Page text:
The average point forecast for inflation in the longer term (2024) is unchanged at 1.7%. The median point forecast also stood at 1.7% and the mean of the aggregate probability distribution was 1.6%, (see Chart 3). In the 2019 rounds there has been a noticeable shift in the distribution of individual point forecasts (see Chart 4) from the pattern observed for most of the previous 20 years. Historically, the frequency distribution of individual point forecasts for longer-term inflation has been concentrated in a tight range (1.8%-2.0% up to 2014 and slightly wider, 1.7%-2.0%, from 2014-18) with the modal forecast being 2.0%. The distribution also tended to be truncated at the lower and upper ends of these ranges (i.e. very few forecasters provided point forecasts below the lower end or above the upper end of these ranges). In the 2019 rounds there has been a sharp fall in the portion of forecasters expecting 2.0% and an increase in the number of forecasters reporting 1.6%, 1.5% and 1.4%. On average, in 2019 43% of SPF respondents reported longer-term inflation expectations of 1.7% or lower compared with the average of 17% over the period from the first quarter of 1999 to the first quarter of 2014. Longer-term expectations for HICP inflation excluding energy, food, alcohol and tobacco were revised down by 0.1 p.p. to 1.6%.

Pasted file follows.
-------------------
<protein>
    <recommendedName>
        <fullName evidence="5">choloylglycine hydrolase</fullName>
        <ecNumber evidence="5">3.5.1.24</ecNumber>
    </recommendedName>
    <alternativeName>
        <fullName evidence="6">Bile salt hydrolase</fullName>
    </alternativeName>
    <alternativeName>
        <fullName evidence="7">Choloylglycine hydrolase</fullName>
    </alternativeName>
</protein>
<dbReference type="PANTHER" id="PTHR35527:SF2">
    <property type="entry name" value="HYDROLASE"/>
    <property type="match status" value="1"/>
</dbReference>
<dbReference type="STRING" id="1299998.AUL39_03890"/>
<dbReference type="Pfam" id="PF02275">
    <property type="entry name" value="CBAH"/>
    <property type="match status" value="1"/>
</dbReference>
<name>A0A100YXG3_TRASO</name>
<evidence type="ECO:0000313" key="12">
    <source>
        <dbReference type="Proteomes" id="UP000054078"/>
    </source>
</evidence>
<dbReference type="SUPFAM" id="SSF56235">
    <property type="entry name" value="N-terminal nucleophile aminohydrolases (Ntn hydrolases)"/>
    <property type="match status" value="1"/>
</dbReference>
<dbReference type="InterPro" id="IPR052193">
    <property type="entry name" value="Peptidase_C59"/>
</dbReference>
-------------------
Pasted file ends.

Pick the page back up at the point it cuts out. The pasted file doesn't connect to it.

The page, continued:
Chart 3

Longer-term inflation expectations

(annual percentage changes)

Chart 4

Distribution of point expectations for HICP inflation in the longer term

(x-axis: HICP longer-term inflation expectations, annual percentage changes; y-axis: percentages of respondents)

Notes: The SPF asks respondents to report their point forecasts and to separately assign probabilities to different ranges of outcomes. This chart shows the spread of point forecast responses.